Google and Amazon Caught Stealing Millions From Musicians!

Discussion in 'BlackHat Lounge' started by The Scarlet Pimp, Oct 27, 2016.

  1. The Scarlet Pimp

    The Scarlet Pimp Senior Member

    Apr 2, 2008
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    Chair moistener.
    To avoid properly compensating songwriters, big data purveyors Amazon and Google are claiming they are unable to find contact information for the deserving songwriters, instead opting to file copyright notices in what appears to be a music land grab, says Chris Castle.

    Two vastly wealthy multinational media companies are exploiting a copyright law loophole to sell the world's music without paying royalties to the world’s songwriters on millions–millions–of songs. Why?

    Because Google and Amazon–purveyors of Big Data–claim they "can't" find contact information for song owners in a Google search.

    So these two companies are exploiting songs without paying royalties by filing millions of notices with the Copyright Office at a huge cost in filing fees that only megacorporations can afford–an unprecedented land grab in nature, size and scope.

    That's right–Google and Amazon are falling over themselves to use their market power to stiff songwriters yet again. And as I will show, it is not just obscure songs that are affected. New releases, including one example from Sting, are also targets suggesting significant revenue loss to songwriters.

    I happened to speak to a representative of one of the mass NOI filing companies after a recent panel in Los Angeles who assured me that the reason that his clients were filing these NOIs was not because they did not want to pay royalties but because they were so worried about liability from a "Jeff Price jihad" and that his clients fully intended to pay royalties retroactively once the song owner became known unlike the record companies who are "thieves".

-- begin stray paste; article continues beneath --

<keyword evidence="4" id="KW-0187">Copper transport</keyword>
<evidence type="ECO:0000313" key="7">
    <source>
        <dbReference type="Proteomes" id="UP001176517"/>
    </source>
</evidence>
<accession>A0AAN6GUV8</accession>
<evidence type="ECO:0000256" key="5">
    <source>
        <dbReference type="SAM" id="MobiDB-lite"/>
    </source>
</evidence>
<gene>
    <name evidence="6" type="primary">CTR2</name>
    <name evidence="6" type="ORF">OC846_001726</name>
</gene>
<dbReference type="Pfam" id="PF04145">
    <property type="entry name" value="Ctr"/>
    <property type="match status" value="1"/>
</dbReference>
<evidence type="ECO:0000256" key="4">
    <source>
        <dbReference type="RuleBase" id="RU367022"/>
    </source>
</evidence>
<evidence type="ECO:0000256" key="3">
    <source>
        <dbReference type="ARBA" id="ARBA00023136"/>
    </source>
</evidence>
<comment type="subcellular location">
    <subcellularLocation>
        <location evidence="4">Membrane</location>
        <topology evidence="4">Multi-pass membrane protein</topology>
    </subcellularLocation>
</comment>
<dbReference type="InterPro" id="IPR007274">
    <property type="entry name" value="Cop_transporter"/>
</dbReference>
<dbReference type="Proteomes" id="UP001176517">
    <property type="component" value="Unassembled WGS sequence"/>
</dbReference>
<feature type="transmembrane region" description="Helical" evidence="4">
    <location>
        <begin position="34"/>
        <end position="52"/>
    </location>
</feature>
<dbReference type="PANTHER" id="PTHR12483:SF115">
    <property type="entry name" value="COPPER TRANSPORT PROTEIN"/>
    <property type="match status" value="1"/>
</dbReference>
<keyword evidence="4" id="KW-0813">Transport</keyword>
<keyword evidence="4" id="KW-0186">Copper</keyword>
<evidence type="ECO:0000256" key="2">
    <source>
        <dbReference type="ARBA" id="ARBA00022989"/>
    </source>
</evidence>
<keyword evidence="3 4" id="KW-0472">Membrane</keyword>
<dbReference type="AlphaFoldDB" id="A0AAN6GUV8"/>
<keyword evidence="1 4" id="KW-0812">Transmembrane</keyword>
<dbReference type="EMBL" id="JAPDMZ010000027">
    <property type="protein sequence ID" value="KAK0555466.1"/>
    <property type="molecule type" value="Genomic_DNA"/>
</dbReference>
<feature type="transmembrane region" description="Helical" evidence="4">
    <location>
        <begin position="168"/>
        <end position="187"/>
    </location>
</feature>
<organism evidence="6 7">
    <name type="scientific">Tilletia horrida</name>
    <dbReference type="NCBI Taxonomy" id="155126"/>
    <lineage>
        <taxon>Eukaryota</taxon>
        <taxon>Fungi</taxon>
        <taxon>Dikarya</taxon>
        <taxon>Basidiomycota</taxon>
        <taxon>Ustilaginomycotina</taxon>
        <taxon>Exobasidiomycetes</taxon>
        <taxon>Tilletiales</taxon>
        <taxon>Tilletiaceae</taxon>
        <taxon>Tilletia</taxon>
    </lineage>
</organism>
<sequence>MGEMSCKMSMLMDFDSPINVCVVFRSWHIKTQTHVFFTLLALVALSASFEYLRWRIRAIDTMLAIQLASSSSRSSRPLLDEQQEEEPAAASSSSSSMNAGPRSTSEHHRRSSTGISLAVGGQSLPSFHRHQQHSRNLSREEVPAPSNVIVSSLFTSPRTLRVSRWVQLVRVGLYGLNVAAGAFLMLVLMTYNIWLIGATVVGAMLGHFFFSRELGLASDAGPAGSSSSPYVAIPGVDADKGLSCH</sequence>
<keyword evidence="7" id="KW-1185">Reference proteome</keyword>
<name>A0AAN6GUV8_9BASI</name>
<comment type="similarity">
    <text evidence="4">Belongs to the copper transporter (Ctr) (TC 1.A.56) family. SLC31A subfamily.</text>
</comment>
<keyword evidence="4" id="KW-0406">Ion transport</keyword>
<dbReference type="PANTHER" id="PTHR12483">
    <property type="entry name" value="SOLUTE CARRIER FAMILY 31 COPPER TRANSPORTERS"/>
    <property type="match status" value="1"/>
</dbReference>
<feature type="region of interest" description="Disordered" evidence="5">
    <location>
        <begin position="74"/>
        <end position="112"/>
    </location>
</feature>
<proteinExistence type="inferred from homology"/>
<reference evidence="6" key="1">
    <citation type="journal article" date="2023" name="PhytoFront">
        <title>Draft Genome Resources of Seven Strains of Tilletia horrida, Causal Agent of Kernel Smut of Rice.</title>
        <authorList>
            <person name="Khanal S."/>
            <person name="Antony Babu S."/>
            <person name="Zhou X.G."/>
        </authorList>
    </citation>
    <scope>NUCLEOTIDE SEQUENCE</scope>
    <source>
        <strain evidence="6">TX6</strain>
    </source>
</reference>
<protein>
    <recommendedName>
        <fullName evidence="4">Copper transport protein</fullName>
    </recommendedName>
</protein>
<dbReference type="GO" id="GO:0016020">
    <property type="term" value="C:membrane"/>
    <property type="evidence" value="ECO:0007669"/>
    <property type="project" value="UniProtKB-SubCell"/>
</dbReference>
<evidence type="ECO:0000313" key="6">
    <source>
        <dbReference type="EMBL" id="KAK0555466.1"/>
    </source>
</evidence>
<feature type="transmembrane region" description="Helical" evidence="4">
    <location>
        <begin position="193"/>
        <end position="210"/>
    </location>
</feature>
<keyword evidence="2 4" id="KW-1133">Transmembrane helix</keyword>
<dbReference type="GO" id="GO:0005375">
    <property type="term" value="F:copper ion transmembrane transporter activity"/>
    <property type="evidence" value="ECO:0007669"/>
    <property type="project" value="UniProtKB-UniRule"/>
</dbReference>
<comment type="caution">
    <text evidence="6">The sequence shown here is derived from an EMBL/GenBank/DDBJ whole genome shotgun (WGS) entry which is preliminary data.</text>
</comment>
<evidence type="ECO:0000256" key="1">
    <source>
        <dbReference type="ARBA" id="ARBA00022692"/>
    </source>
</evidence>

I believe that he believes that his client believes that they're just trying to avoid being sued for not having the rights, but humor this unbeliever.

    My bet would be that getting that retroactive payment will take the effort worthy of an act of Congress.

    Perhaps literally.
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  2. RotatingProxies

    RotatingProxies Junior Member

    Oct 19, 2016
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    Yikes! Sounds like copyright sites need better SEO :p

    Another reason, for me at least, to stick with Apple Music.
  3. theconscience

    theconscience Regular Member

    May 16, 2014
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    Sting has £200 million and he is not leaving a penny to his kids. Crikey I bet his kids love him.

    I hope they are not fiddling Indie book publisher s either as I have been wondering why this great series I have is not selling
  4. JTrussles

    JTrussles Junior Member

    Aug 3, 2016
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    I don't think it's necessary for Google and Amazon to stiff any artists when they come knocking for their fees. It's actually quite brilliant in the fact that the artists have to come to them in the first place, which most of them probably won't.
    Evil, but brilliant.

    In their defense: can you imagine what a pain in the ass it must be to track down every artist proactively? As long as a paradigm shift takes place and artists know that they simply need to send their details to Google & Amazon for payment, it shouldn't be such a big problem.
  5. Capo Dei Capi

    Capo Dei Capi BANNED BANNED

    Oct 23, 2014
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    AllofMp3 was actually sending royalty checks, and they got in trouble. Yet Google and Amazon are actively seeking to not pay and nothing happens to them.
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